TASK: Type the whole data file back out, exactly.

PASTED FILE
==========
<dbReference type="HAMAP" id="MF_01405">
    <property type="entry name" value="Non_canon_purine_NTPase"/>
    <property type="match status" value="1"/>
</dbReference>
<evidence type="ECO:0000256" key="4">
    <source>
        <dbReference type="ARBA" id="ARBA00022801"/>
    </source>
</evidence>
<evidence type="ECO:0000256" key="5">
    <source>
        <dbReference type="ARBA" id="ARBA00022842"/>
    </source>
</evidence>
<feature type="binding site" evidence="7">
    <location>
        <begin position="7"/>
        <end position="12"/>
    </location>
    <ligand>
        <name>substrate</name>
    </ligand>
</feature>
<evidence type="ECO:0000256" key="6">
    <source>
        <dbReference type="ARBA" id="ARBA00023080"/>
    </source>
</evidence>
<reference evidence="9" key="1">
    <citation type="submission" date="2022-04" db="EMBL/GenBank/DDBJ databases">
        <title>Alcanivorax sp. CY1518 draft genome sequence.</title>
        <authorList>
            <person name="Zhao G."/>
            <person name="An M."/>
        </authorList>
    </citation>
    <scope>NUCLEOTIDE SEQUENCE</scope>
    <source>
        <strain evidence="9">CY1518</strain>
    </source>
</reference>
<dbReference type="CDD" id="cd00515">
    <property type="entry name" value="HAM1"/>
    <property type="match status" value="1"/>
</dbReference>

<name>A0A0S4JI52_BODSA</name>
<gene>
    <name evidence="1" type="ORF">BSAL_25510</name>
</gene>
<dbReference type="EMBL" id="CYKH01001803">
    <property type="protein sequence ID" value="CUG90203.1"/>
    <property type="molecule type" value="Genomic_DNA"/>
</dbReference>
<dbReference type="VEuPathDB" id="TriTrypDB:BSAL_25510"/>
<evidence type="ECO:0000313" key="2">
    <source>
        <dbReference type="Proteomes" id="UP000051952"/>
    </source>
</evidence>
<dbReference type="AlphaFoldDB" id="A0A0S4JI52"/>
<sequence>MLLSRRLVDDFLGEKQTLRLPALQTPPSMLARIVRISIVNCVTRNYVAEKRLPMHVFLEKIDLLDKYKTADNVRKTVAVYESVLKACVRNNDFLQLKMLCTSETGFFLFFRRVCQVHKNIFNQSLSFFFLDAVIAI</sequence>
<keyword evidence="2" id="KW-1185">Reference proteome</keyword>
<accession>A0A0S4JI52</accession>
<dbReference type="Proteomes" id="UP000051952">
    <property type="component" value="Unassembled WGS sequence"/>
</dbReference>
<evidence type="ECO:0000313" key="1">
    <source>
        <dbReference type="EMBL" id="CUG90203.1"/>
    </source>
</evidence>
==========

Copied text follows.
<dbReference type="HAMAP" id="MF_01405">
    <property type="entry name" value="Non_canon_purine_NTPase"/>
    <property type="match status" value="1"/>
</dbReference>
<evidence type="ECO:0000256" key="4">
    <source>
        <dbReference type="ARBA" id="ARBA00022801"/>
    </source>
</evidence>
<evidence type="ECO:0000256" key="5">
    <source>
        <dbReference type="ARBA" id="ARBA00022842"/>
    </source>
</evidence>
<feature type="binding site" evidence="7">
    <location>
        <begin position="7"/>
        <end position="12"/>
    </location>
    <ligand>
        <name>substrate</name>
    </ligand>
</feature>
<evidence type="ECO:0000256" key="6">
    <source>
        <dbReference type="ARBA" id="ARBA00023080"/>
    </source>
</evidence>
<reference evidence="9" key="1">
    <citation type="submission" date="2022-04" db="EMBL/GenBank/DDBJ databases">
        <title>Alcanivorax sp. CY1518 draft genome sequence.</title>
        <authorList>
            <person name="Zhao G."/>
            <person name="An M."/>
        </authorList>
    </citation>
    <scope>NUCLEOTIDE SEQUENCE</scope>
    <source>
        <strain evidence="9">CY1518</strain>
    </source>
</reference>
<dbReference type="CDD" id="cd00515">
    <property type="entry name" value="HAM1"/>
    <property type="match status" value="1"/>
</dbReference>

<name>A0A0S4JI52_BODSA</name>
<gene>
    <name evidence="1" type="ORF">BSAL_25510</name>
</gene>
<dbReference type="EMBL" id="CYKH01001803">
    <property type="protein sequence ID" value="CUG90203.1"/>
    <property type="molecule type" value="Genomic_DNA"/>
</dbReference>
<dbReference type="VEuPathDB" id="TriTrypDB:BSAL_25510"/>
<evidence type="ECO:0000313" key="2">
    <source>
        <dbReference type="Proteomes" id="UP000051952"/>
    </source>
</evidence>
<dbReference type="AlphaFoldDB" id="A0A0S4JI52"/>
<sequence>MLLSRRLVDDFLGEKQTLRLPALQTPPSMLARIVRISIVNCVTRNYVAEKRLPMHVFLEKIDLLDKYKTADNVRKTVAVYESVLKACVRNNDFLQLKMLCTSETGFFLFFRRVCQVHKNIFNQSLSFFFLDAVIAI</sequence>
<keyword evidence="2" id="KW-1185">Reference proteome</keyword>
<accession>A0A0S4JI52</accession>
<dbReference type="Proteomes" id="UP000051952">
    <property type="component" value="Unassembled WGS sequence"/>
</dbReference>
<evidence type="ECO:0000313" key="1">
    <source>
        <dbReference type="EMBL" id="CUG90203.1"/>
    </source>
</evidence>